There are five sub species of African Buffalo, the most common being the Cape Buffalo.
African Buffalo herds are hierarchical, with dominant females and males usually being the strongest and biggest.
Herds of African Buffalo can reach numbers in the thousands during the rainy season.
African Buffalos communicate to each other with different vocalisations. When they feel threatened by predators, they sound a long “waaa” call.
African Buffalo calves are only born during the rainy season.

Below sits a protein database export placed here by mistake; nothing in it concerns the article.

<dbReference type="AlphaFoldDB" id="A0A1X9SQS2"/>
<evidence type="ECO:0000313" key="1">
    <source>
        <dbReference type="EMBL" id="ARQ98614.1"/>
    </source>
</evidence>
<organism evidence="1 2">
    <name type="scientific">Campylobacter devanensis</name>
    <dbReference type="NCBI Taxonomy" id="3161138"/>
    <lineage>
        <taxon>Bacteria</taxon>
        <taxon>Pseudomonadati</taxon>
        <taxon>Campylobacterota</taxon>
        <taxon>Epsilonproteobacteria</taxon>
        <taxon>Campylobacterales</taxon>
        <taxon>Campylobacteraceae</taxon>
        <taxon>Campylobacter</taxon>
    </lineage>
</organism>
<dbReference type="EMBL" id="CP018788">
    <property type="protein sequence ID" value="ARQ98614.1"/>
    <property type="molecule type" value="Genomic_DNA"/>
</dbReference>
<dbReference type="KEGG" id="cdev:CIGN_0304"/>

LATIN NAME: Syncerus caffer
STATUS: Near Threatened (NT)
MATURE POPULATION: 398,000 – 401,000
HEIGHT: 3.3 – 5.6 feet
WEIGHT: 300 – 900 kg
LIFESPAN: 18 years
HABITAT: Forest, Savanna, Woodland
African Buffalo are large, cow-like animals with large upwards-curling horns. Their young are usually reddish-brown in colour, becoming darker with age.
African Buffalo were once found throughout much of sub-Saharan Africa. Their populations have declined dramatically since the 19th century. This was due to loss of habitats from human expansion, climate change, poaching and disease.